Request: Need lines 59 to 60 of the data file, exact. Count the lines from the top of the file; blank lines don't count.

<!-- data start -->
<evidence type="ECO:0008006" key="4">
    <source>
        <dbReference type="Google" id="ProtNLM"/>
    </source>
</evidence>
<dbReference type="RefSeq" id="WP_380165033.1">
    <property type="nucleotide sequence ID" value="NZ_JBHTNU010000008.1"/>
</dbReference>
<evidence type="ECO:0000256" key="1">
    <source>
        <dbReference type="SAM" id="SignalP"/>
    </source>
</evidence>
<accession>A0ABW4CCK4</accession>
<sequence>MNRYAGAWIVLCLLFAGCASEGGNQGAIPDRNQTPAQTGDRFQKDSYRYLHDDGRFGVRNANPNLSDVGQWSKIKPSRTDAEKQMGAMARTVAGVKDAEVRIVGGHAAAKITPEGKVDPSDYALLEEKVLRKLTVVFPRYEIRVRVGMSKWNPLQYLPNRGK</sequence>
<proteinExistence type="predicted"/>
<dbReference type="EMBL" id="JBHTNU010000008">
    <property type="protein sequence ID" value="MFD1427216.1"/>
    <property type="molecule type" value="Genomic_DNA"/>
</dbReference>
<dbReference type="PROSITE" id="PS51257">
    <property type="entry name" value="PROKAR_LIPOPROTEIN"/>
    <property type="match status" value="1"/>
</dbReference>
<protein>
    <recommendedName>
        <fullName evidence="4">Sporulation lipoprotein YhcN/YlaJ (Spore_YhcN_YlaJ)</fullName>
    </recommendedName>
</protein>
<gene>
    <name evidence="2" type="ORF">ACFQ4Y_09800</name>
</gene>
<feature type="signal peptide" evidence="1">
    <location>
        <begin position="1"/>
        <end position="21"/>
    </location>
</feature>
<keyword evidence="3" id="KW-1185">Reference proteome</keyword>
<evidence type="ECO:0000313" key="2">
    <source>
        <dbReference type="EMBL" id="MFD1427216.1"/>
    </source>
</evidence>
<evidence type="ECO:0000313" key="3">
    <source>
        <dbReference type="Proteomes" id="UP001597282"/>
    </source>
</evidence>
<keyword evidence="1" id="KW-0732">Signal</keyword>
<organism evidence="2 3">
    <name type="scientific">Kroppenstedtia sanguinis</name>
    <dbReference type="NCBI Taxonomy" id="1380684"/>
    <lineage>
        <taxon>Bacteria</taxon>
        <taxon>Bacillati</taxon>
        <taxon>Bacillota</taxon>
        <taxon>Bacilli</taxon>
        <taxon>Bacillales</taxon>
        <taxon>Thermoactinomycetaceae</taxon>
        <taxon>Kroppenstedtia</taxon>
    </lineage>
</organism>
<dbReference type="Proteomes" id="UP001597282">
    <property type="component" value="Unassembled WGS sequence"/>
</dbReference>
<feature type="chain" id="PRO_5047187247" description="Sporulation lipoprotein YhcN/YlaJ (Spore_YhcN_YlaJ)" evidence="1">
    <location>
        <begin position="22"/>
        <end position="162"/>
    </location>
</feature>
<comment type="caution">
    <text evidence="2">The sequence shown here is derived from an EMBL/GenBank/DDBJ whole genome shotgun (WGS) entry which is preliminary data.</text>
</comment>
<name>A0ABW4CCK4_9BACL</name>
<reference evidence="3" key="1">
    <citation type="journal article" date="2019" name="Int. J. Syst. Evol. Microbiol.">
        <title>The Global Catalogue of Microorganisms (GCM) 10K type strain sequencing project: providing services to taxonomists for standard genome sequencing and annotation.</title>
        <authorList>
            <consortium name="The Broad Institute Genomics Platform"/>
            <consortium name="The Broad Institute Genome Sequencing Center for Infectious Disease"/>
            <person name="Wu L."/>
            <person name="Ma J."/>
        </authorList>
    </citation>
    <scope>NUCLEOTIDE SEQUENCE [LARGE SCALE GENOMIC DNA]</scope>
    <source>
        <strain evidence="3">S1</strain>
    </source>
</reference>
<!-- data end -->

        <taxon>Bacillales</taxon>
        <taxon>Thermoactinomycetaceae</taxon>